The search for MH370 and ocean surface drift
Executive summary - Report 1
This report details the results of a comprehensive attempt to use drift modelling to inform efforts to locate the missing Malaysia Airlines flight MH370 (registered 9M-MRO). It differs from earlier attempts to do this in several important ways, which, along with other developments, have enabled it to come up with a location of the aircraft that is much more precise than we thought was possible.
We have concluded that the northern third (from 36°S to 33°S or perhaps 32°S) of the initial search area uniquely remains prospective. This northern area was partially searched (close to the 7th arc) in the latter half of 2014 and early 2015. Locations outside the searched area, but still within a likely distance from the arc, remain unsearched. The region near 35°S is particularly prospective because there is strong evidence (from Earth-observation satellite data) that this is where, at the time of the accident and for weeks after, the debris field would have been carried north-west for about 500km, away from where the March-April 2014 surface search was conducted and away from the shores of Western Australia (WA). The scenario of a final location near 35°S is the one that is most consistent with:
- the absence of debris findings on the WA coastline
- the absence of debris findings during the aerial and surface search
- the July 2015 arrival time of the flaperon at La Reunion
- the December 2015 and onwards (only) arrival times of debris in the western Indian Ocean.
The uncertainty of this finding has been greatly reduced from what was possible earlier by:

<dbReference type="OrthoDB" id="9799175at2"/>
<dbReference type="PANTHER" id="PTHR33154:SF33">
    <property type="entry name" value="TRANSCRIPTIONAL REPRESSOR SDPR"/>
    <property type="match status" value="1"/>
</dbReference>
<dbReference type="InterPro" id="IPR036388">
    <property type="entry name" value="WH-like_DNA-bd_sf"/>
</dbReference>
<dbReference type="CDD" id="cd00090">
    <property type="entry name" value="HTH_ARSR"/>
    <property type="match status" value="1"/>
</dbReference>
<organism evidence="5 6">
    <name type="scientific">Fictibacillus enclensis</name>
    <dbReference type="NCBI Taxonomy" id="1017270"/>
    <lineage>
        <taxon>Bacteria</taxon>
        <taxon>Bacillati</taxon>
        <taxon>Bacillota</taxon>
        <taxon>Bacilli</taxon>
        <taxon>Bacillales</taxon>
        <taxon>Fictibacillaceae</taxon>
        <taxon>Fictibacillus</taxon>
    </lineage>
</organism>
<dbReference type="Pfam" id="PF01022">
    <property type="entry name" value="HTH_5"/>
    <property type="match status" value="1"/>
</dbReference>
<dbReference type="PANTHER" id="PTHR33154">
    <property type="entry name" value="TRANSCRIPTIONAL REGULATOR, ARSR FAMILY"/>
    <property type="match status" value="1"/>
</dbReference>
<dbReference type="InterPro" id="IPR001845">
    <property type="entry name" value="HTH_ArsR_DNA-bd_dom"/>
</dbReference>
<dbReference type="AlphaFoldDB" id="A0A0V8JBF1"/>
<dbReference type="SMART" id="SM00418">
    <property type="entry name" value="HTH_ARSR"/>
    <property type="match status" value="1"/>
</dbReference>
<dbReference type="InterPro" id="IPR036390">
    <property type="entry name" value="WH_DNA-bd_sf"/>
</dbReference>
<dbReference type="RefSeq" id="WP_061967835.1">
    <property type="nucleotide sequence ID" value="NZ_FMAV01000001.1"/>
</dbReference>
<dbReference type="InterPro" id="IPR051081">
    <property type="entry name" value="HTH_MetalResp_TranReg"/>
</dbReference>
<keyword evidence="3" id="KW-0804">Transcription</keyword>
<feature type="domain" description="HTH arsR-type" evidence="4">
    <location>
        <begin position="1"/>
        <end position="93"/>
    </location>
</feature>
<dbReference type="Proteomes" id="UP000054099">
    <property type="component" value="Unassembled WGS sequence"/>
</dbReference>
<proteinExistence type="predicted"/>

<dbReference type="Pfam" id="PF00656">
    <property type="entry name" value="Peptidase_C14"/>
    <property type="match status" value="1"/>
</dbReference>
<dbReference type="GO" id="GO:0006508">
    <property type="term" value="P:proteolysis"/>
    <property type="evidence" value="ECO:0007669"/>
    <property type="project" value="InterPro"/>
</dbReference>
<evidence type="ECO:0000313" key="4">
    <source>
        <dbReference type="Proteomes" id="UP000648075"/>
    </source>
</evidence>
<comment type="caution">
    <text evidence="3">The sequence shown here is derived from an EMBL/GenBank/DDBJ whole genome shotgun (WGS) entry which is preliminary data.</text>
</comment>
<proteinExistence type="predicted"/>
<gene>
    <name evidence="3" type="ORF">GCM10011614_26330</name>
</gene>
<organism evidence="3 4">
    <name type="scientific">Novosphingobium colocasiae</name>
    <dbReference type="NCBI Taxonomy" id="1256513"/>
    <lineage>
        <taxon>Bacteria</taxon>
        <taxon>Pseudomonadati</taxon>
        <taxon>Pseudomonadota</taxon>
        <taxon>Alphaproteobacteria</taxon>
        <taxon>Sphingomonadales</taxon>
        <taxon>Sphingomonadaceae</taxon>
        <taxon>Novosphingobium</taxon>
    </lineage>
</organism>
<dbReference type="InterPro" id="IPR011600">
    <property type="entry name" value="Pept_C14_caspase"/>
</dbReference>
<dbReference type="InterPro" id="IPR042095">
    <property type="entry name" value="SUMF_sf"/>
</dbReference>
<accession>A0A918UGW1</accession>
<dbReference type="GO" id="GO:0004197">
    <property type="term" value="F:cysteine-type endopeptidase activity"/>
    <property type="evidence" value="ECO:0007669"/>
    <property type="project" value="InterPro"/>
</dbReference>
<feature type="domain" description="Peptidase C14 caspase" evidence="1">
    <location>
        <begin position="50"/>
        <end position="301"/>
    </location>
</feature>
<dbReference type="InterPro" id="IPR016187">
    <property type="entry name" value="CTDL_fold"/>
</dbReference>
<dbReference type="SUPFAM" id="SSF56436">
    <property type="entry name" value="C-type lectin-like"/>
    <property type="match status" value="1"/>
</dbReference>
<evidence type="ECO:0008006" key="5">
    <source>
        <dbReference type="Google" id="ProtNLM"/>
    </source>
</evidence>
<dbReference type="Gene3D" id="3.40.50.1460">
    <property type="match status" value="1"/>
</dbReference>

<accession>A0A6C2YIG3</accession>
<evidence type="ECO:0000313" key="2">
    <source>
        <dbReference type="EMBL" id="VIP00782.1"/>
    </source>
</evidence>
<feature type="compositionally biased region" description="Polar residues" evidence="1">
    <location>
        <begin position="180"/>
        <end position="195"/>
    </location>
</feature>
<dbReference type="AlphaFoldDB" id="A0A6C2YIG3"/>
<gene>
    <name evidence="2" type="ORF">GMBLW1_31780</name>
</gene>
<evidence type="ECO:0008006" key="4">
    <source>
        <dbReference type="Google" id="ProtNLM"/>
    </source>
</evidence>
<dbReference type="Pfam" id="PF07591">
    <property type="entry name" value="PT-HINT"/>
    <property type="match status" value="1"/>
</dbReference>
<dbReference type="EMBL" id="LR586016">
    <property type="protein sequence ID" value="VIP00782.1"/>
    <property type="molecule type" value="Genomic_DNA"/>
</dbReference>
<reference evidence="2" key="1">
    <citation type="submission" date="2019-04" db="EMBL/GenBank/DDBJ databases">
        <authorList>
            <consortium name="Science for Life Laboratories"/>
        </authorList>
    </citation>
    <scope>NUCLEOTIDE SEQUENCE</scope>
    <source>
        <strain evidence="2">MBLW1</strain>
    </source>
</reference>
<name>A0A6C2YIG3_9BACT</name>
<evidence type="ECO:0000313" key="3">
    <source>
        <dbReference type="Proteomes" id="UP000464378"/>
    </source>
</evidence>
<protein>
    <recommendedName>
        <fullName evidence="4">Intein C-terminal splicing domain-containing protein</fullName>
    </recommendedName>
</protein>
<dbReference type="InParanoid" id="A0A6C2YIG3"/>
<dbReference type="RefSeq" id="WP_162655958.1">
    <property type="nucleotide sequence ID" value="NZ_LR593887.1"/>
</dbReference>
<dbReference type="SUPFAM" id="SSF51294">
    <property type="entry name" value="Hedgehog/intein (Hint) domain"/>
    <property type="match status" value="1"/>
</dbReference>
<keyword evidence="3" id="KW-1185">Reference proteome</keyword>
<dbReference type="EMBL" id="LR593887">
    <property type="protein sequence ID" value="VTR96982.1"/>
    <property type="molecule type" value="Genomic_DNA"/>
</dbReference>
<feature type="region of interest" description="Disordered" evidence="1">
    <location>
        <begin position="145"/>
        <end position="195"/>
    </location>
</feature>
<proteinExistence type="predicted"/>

- measuring the wind-driven drift rate of replica aircraft parts alongside oceanographic drifters (whose travel times across the Indian Ocean are well known), and
- using a new ocean model that is informed by very accurate satellite measurements of small perturbations of sea level, yielding estimates of surface currents that have been validated using the global archive of oceanographic drifters.
Are other regions also prospective?
If the flaperon had remained the only piece of debris found we would have to say ‘perhaps’, but now many debris items have been found, we can conclude that regions north of 32°S and south of 39°S are both less likely. Drift modelling suggests that debris items originating north of 32°S would probably have been detected by the surface search, and that items would have probably arrived in Africa before December 2015. Regions south of 39°S are not prospective either, because debris from those regions would more likely have turned up on Australian coastlines than west Indian Ocean ones.